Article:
LONDON (AP) — It's been dubbed the Eyeful Tower, and the world's going to be seeing a whole lot of it from Friday.
Looming large over the Olympic Stadium, the contorted mass of steel spiraling 115 meters (380 feet) up into the London skies is dividing opinions before the games have even begun.
The Orbit Tower was conceived as London's answer to the Eiffel Tower in Paris, having already beaten out the French capital to host the 2012 Olympics.
But to what purpose this crushed, swirling rollercoaster design by sculptors Anish Kapoor and Cecil Balmond? Ay, there's the rub.
An observation deck? Maybe a mysterious monument to the Olympics, a la the Sphinx to ancient Egypt? Or just a piece of modern art?
From afar, the 2,000-ton structure resembles the heart of a theme park. But this is Olympic Park — and Britain's biggest-ever piece of public art is, to some, just a complex platform providing vistas of the capital.
"People who see it from a distance see it as a rollercoaster and a ride," said Oliver Wainwright of Building Design magazine. "I've heard kids saying they want to ride the Olympic rollercoaster. It promises to be fun, but you go up in a lift and down in a staircase."
Quite simply, for Wainwright, the elaborate loop is a huge anticlimax.
"Half of the steel isn't doing a job for the height," he said. "It looks a contorted mass of entrails — being stretched and knotted into oblivion."
It is more than twice the height of London's iconic Nelson's Column in Trafalgar Square and 72 feet taller than the Statue of Liberty.
London Mayor Boris Johnson pitched the idea of a tower to steel baron Lakshmi Mittal after the two men met at the World Economic Forum in Switzerland in 2009.
"After the effort put into creating the most efficient, leanest structures for an Olympics, the Orbit Tower is 2,000 tons of steel knotted and tangled into a gigantic totem pole for the richest man in the U.K. and the ego of our Mayor Boris Johnson," Wainwright said.
But has the public just not seen its true purpose?
It seems to perfect to hold the Olympic cauldron.
Mittal, whose company donated the steel and is funding most of the 22.7 million-pound ($36.5 million) project, maintains there is no place for the ceremonial flame atop the tower.
But The Associated Press was told it could not access the looping structure this week because games organizers are preparing it for Friday's opening ceremony and are trying to keep parts hidden from the public.
"It's strange if there are no ties to the Olympic cauldron, to make sure when the flame was lit for the entirety it could be seen all around from an open area," Anna-Maria Sponaski, a native of Vancouver, British Columbia, said Tuesday as she peered up at the tower.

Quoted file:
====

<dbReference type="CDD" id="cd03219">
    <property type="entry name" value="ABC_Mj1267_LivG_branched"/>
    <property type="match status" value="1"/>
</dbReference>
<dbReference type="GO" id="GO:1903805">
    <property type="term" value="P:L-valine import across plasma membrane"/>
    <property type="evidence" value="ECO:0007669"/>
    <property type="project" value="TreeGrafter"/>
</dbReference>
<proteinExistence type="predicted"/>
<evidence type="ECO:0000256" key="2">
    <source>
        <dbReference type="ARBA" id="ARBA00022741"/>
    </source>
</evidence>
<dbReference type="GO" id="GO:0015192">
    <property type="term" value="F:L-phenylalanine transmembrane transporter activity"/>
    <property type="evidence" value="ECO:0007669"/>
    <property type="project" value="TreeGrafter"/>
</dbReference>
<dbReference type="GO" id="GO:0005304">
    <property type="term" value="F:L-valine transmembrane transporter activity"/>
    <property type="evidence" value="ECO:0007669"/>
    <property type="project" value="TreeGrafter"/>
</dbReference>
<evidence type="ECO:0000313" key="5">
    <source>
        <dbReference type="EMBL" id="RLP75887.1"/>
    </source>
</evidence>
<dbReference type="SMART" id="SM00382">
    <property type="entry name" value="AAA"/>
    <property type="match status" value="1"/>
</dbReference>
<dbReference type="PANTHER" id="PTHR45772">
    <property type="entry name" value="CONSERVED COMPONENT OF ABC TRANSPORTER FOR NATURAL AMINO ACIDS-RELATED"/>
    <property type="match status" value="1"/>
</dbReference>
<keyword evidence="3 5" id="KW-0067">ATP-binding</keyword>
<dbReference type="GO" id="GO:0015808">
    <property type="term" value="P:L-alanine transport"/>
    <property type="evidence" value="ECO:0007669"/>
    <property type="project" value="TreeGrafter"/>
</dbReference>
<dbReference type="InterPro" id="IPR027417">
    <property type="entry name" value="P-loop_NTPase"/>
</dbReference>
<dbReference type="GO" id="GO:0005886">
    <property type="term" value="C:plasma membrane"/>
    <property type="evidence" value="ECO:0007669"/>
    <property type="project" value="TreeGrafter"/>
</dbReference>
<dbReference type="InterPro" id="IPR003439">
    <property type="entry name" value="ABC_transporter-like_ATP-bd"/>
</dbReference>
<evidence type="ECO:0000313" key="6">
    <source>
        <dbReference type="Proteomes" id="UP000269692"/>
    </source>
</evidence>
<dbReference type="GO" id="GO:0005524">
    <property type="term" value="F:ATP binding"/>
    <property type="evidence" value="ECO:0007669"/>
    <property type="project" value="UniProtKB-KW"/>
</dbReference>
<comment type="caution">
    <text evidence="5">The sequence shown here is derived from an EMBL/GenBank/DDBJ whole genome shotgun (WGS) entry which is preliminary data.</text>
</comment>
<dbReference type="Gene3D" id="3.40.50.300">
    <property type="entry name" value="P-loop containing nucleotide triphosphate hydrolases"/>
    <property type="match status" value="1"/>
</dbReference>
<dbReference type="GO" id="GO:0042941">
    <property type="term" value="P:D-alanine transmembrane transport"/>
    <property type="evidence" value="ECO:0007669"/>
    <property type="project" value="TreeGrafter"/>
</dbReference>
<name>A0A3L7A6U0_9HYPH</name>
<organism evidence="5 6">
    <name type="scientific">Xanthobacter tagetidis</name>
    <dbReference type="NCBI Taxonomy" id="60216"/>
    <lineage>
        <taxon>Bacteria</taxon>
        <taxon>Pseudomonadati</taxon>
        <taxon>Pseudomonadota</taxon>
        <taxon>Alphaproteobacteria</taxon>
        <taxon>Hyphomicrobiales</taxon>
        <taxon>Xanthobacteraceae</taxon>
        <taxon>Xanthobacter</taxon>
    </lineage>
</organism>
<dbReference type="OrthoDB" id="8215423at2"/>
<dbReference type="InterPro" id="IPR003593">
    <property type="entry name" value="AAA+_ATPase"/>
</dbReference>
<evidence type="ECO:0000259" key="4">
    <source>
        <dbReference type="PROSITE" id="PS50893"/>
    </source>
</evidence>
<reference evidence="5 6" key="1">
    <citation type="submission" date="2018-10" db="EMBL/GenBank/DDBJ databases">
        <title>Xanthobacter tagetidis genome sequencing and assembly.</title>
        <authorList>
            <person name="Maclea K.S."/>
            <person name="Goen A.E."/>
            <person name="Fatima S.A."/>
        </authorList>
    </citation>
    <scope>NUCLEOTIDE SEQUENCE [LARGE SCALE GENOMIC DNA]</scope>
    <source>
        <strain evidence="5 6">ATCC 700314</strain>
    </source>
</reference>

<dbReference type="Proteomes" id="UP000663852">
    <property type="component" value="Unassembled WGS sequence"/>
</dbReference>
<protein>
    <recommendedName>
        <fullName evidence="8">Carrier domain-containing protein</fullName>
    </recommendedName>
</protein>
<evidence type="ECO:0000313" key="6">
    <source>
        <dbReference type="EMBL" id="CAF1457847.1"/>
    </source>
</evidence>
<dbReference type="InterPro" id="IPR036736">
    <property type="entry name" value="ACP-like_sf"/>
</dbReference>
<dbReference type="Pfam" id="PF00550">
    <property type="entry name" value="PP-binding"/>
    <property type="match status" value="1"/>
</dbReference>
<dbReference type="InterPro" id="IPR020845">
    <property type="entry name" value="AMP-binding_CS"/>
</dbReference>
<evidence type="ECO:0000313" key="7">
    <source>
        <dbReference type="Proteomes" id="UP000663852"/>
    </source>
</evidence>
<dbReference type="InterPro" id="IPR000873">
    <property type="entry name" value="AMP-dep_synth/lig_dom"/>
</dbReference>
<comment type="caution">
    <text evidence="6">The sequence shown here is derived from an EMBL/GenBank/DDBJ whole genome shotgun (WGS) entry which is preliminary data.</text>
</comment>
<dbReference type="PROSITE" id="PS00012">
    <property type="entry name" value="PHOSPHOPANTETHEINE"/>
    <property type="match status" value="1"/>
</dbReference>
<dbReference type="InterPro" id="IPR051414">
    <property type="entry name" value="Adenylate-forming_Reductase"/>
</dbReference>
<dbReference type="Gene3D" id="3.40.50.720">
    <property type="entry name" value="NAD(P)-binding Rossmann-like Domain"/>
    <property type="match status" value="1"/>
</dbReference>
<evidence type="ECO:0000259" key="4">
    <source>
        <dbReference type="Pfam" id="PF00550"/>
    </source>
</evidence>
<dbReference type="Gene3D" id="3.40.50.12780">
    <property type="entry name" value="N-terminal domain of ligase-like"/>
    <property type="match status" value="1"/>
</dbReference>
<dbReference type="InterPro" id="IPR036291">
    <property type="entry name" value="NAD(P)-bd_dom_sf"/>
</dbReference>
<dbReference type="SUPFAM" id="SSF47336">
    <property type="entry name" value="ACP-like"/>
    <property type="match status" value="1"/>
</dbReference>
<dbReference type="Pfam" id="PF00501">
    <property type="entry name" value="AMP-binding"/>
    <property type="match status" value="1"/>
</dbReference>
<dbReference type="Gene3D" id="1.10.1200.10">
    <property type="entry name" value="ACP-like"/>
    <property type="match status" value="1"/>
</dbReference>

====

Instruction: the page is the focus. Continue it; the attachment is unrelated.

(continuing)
"The Eiffel Tower is awe-inspiring. You couldn't say that about this. How much does it have to do with the Olympic movement? Could they have done something to do with the rings?"
The tower has also taken some of the focus off the Olympic Stadium, which was designed by architect Rod Sheard.
And Sheard takes a more measured view.
"There is no doubt that the park benefits from having a focal point, a visually dominant statement positioned for everyone to see. It helps build memories and aids orientation," Sheard said in an email. "I love Anish Kapoor's work and I think he will be remembered for this piece for many years to come."
What of the daring design that continues to stir a debate?
"As simply a piece of art, everyone can be their own judge of that," Sheard said. "The stadium, however, is a very refined machine that has a very specific purpose, and its simple elegance comes from its ability to touch the earth lightly. A famous architect, Le Corbusier, once said a house is a machine for living in; the Olympic stadium is a machine to compete in."
An independent design review in 2010 questioned how the tower would blend into the Olympic Park.
A letter sent to the designers and seen by the AP, expressed concern about "unattractive spaces at the base of the Orbit" and at the summit. The observation deck has views of 32 kilometers (20 miles) across London and the green hills beyond.
"Faceted windows around the perimeter of the circular floor plan seem a poor relation to the complex geometry of the steel structure, as well as the convex mirrors which are one of the principle expressions of the artist's vision," said the letter from the Commission for Architecture and the Built Environment.
The Orbit's purpose after the games is less clear, although its restaurant could become a reason to visit.
"It looked more suited to a theme park," said Londoner Noelle Skivgton. "I don't think it's got that extra appeal that people will come here just to see this."
Whatever it is, it's undeniably an attention-getter. Jed Kayode is one Londoner who won't be climbing the tower, if only because he's afraid of heights, but he's impressed.
"If you look at other stuff here, this is unique and colorful," Kayode said, scanning the Olympic Park. "It's fascinating."
The world won't be able to avoid it, either, since the tower forms the backdrop of global television coverage.
And as Oscar Wilde said: "There is only one thing in life worse than being talked about, and that is not being talked about."
Rob Harris can be reached at http://twitter.com/RobHarris